The modeling of protein assemblies at the atomic level remains a central issue in structural biology, as protein interactions play a key role in numerous cellular processes. This problem is traditionally addressed using docking tools, where the quality of the models is based on their similarity to a single reference experimental structure. However, using a static reference does not take into account the dynamic quality of the protein interface. Here, we used all-atom classical Molecular Dynamics simulations to investigate the stability of the reference interface for three complexes that previously served as targets in the CAPRI competition. For each one of these targets, we also ran MD simulations for ten models that are distributed over the High, Medium and Acceptable accuracy categories. To assess the quality of these models from a dynamic perspective, we set up new criteria which take into account the stability of the reference experimental protein interface. We show that, when the protein interfaces are allowed to evolve along time, the original ranking based on the static CAPRI criteria no longer holds as over 50% of the docking models undergo a category change (which can be either toward a better or a lower accuracy group) when reassessing their quality using dynamic information.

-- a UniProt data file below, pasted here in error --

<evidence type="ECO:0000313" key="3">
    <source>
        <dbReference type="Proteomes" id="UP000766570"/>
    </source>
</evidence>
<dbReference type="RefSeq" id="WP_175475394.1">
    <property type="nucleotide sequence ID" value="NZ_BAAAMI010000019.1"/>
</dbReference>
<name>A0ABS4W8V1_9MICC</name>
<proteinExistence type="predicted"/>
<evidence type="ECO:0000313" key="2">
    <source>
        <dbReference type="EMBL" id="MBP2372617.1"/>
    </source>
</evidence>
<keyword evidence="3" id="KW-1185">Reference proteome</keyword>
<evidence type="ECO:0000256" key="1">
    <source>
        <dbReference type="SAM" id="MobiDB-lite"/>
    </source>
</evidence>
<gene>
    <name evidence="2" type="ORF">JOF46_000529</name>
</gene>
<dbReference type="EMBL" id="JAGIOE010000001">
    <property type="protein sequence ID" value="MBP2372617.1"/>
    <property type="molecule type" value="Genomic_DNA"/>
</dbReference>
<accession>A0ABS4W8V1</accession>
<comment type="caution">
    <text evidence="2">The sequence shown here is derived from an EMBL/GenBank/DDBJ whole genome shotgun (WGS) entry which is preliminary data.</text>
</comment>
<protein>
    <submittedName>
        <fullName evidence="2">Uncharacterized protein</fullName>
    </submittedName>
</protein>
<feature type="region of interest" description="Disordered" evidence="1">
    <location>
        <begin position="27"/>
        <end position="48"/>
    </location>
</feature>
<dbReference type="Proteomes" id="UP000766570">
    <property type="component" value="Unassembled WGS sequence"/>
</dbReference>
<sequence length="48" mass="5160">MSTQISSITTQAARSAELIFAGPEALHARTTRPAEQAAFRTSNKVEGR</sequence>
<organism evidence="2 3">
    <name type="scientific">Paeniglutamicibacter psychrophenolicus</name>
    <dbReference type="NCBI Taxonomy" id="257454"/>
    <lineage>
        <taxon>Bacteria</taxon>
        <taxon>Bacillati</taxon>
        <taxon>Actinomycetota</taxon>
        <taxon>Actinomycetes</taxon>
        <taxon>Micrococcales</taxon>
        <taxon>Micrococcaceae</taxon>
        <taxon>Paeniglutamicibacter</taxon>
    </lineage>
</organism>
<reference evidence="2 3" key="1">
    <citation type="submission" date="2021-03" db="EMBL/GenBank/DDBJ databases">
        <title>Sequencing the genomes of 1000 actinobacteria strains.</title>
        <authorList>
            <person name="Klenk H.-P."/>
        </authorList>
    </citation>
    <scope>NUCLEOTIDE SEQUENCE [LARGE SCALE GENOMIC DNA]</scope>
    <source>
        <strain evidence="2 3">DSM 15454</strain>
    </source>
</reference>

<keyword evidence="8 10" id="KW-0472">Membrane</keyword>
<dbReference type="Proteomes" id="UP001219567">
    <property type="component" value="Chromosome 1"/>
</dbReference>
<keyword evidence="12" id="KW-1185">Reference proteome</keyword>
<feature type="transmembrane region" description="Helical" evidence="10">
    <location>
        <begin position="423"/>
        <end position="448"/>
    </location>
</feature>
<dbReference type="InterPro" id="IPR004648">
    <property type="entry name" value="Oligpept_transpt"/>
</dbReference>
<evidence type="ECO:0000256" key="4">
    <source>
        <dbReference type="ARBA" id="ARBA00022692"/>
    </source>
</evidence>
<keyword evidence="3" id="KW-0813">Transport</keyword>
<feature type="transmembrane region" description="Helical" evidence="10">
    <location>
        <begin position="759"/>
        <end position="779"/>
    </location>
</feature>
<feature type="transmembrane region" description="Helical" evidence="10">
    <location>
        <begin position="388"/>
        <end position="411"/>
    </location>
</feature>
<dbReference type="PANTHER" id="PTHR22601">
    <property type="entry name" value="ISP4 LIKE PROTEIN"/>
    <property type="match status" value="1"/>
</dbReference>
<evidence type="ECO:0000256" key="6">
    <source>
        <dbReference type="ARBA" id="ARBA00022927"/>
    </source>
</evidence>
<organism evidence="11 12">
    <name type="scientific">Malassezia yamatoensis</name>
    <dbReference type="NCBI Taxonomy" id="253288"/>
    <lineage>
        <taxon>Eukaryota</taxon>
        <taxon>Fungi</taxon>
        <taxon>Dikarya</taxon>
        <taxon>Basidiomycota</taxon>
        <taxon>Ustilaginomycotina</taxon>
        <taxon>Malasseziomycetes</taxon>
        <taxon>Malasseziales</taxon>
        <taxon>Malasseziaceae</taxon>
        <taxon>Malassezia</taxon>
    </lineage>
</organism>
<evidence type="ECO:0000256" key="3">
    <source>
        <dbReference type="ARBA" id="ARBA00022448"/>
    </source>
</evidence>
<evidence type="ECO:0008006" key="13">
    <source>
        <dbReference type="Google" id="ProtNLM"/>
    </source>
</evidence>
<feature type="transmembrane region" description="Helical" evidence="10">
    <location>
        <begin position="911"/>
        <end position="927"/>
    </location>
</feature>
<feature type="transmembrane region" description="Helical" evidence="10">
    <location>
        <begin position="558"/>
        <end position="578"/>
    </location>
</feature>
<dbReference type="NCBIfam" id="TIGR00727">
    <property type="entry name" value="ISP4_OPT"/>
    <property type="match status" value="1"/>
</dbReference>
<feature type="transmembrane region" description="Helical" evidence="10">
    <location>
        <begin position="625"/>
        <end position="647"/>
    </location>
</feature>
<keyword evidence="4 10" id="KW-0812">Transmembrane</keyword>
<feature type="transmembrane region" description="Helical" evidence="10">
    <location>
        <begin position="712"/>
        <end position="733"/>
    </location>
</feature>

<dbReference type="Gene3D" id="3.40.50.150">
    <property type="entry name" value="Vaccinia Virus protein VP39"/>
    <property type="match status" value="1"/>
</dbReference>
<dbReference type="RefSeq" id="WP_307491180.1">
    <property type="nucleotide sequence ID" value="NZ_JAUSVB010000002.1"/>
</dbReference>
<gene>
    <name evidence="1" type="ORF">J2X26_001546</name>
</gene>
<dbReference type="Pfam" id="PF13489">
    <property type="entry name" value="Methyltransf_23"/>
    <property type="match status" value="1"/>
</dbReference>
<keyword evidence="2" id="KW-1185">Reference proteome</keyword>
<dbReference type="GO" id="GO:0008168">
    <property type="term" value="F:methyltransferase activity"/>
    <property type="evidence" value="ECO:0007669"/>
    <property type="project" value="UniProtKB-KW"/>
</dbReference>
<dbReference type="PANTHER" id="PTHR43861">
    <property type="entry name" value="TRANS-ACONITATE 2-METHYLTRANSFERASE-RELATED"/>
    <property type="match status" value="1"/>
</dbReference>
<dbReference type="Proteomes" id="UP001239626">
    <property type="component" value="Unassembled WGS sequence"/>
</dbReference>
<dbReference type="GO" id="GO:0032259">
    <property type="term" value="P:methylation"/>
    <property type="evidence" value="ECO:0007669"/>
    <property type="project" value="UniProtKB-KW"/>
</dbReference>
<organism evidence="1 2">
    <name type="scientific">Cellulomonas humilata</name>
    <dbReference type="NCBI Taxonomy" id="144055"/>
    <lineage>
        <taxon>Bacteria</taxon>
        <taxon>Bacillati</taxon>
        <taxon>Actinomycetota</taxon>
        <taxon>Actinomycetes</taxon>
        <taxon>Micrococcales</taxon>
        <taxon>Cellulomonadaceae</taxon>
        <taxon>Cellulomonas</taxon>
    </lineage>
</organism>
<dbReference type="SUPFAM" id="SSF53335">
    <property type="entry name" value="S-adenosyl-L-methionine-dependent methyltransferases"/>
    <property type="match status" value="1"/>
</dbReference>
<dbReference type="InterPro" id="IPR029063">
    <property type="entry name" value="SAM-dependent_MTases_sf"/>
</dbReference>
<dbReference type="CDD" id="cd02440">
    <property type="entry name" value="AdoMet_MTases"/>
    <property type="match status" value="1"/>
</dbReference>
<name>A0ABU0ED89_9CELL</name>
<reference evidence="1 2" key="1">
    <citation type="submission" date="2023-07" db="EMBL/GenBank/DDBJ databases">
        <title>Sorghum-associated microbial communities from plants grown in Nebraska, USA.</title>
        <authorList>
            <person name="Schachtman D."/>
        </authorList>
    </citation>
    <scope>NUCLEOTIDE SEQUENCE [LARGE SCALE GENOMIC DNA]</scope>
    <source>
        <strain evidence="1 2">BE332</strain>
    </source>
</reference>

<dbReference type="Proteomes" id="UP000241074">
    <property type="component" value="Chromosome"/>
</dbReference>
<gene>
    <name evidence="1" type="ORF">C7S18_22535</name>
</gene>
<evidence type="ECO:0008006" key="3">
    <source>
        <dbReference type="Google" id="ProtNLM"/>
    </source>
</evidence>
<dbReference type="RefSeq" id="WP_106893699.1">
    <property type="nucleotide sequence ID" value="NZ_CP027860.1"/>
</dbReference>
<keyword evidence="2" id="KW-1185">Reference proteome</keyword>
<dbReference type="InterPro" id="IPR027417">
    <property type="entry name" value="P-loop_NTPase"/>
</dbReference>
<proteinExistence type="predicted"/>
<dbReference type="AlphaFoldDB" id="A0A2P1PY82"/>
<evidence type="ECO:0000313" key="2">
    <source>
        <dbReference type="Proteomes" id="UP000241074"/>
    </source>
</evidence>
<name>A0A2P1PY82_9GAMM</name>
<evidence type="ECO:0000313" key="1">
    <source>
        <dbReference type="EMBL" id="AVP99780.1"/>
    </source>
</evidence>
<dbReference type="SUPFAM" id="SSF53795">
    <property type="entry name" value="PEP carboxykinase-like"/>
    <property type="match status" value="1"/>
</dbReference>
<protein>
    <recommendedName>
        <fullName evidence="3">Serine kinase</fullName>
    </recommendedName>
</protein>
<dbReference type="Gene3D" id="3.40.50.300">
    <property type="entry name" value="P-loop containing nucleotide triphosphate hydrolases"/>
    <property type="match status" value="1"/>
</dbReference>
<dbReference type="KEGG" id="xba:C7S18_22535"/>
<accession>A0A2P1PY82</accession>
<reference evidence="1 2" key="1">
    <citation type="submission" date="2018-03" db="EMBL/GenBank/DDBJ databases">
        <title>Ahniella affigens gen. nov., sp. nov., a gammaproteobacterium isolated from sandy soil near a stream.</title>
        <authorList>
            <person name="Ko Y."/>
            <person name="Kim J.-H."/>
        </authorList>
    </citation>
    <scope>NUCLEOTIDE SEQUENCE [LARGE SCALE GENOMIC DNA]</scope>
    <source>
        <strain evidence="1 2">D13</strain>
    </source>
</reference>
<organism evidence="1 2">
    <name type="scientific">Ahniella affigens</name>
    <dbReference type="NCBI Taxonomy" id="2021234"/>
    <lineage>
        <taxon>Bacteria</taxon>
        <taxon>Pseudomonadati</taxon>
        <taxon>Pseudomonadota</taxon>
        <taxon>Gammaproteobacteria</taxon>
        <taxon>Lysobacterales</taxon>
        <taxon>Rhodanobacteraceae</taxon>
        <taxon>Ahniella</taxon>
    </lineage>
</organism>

Keywords: docking; molecular dynamics simulations; protein interactions; protein interfaces.
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